29 January 2018 – On 31 August 2017, MEP David Martin (S&D) issued a Parliamentary question addressed to HR/VP Federica Mogherini concerning the worrying situation in Saudi Arabia, where an increase in death sentences against political dissidents, including members of the Shia religious minority, has been reported since the leadership changed in June 2017.
Saudi Arabia is one of the most frequent executioners in the world, together with China and Iran, and has put to death more than 400 people since the beginning of 2014, most of them for murder, drug-related crimes, and terrorism.
In 2017, the number of death sentences against political dissidents, specifically members of the kingdom’s Shia Muslim minority, has dramatically increased. On 2 October 2017, the total number of people put to death in 2017 reached 100, with 60 executions coming since Mohammed bin Salman was appointed Crown Prince on 21 June. According to Amnesty International, since the leadership change, the government has been on an execution spree with an average of four people per week. Forty percent of these executions were related to non-violent drug offences. In 2017, the regime executed 137 people.
Furthermore, there has also been a dramatic spike in the number of death sentences imposed for participating in peaceful protests, some of which against juvenile offenders, including four Shia sentenced to death for participating in protests in 2012 when they were under 18. However, as a state party to the Convention on the Rights of the Child, Saudi Arabia is legally obliged to ensure that no one under 18 at the time of a crime is sentenced to death or to life in prison without the possibility of release.
In light of the above, MEP David Martin raised the following question which highlights some recent cases:
The number of executions in Saudi Arabia has recently spiked, with an increase in death sentences against political dissidents, including members of the Shia Muslim minority. Thus far, the Saudi government has executed 74 people in 2017.
On 10 July, six prisoners were executed for murder and drug offences; four followed the next day for terror-related offences in connection with their participation in anti-government protests.
On 23 July, the families of 14 Saudi men learned that the Supreme Court had ratified their death sentences after a grossly unfair trial based on ‘confessions’ obtained under torture. They were found guilty of crimes related to their alleged participation in anti-government demonstrations.
On the same day, in a separate case, the families of another 15 men, accused of spying for Iran, learned that the Court of Appeal had upheld their death sentences.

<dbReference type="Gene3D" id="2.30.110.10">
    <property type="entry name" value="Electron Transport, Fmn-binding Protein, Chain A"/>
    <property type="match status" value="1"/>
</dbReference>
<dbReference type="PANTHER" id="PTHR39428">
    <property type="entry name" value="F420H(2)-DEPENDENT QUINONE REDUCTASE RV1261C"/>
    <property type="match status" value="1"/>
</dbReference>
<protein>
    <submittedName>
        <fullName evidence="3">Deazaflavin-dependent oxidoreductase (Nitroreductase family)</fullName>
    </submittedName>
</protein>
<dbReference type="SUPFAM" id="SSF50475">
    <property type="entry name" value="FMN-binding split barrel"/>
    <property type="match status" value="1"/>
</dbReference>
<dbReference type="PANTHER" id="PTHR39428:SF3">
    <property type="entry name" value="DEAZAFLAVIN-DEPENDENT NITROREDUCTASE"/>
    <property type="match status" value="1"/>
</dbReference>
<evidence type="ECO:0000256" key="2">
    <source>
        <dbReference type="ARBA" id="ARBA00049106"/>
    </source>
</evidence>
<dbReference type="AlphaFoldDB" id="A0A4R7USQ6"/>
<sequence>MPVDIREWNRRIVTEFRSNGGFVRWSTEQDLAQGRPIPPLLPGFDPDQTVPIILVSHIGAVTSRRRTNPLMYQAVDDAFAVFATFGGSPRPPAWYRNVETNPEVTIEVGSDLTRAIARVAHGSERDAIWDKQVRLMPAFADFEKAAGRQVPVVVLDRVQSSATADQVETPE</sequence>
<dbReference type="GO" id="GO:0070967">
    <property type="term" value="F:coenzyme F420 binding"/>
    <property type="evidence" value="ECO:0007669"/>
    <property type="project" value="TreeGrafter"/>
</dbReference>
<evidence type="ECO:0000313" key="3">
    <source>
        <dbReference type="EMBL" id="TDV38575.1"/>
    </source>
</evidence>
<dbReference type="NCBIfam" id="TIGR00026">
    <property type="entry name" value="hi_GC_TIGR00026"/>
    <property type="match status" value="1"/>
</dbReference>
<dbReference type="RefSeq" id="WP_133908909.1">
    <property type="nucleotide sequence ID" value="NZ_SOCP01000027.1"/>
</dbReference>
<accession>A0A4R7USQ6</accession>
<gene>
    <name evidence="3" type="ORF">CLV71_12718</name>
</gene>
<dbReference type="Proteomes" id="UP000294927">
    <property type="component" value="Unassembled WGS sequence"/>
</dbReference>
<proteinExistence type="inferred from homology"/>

Others currently on death row include four Saudis, whom courts found guilty of offences committed when they were children.
1. Has the VP/HR discussed these recent executions, aimed at crushing political dissent, with Saudi officials
2. What measures is the VP/HR planning to take to encourage Saudi Arabia to end its use of the death penalty, in particular for non-violent crimes?
On 24 October 2017, HR/VP Mogherini replied:
The High Representative/Vice-President is well aware of the issue raised by the Honourable Member. The level and pace of executions in the Kingdom of Saudi Arabia is a matter of serious concern for the European Union (EU), with capital punishment being increasingly imposed for political dissent and for non-lethal offences such as drug crimes.
Over the past several months the EU has engaged formally and informally with the Saudi authorities, in close coordination with EU Member States represented in Riyadh, to request additional information on various individual cases, while conveying EU concerns for these worrying developments. The EU continues to reiterate its principled position on the death penalty, highlighting the need to respect United Nations minimum standards, especially in relation to the execution of minors. These EU efforts are part of our regular and wider dialogue with Riyadh on human rights.
The EU continues to follow closely the individual cases mentioned by the Honourable Member both from Brussels and locally via the EU Delegation in Riyadh.
ECDHR welcomes EU engagement with Saudi authorities on this worrying issue and appreciates its efforts in following the recent cases raised by MEP Martin.
Together with EU institutions, ECDHR condemns the use of death penalty by Saudi authorities and reaffirms its strong opposition to capital punishment in all circumstances without any exception. Accordingly, ECDHR urges Saudi authorities to impose a moratorium on all executions and to commute all current death sentences with a view toward the abolition of capital punishment.
In particular, ECDHR calls on Saudi Arabia to halt the use of executions against individuals expressing peaceful dissent, and in all cases where due process violations have occurred, including the use of torture. ECDHR recalls that Saudi Arabia is a state party to the Arab Charter on Human Rights which limits the use of death penalty to “the most serious crimes”. We therefore condemn the regular and arbitrary use of death penalty by Saudi authorities for participating in protests, or non-violent drug offenses, in contradiction with international minimum standards and, ratified by the Kingdom.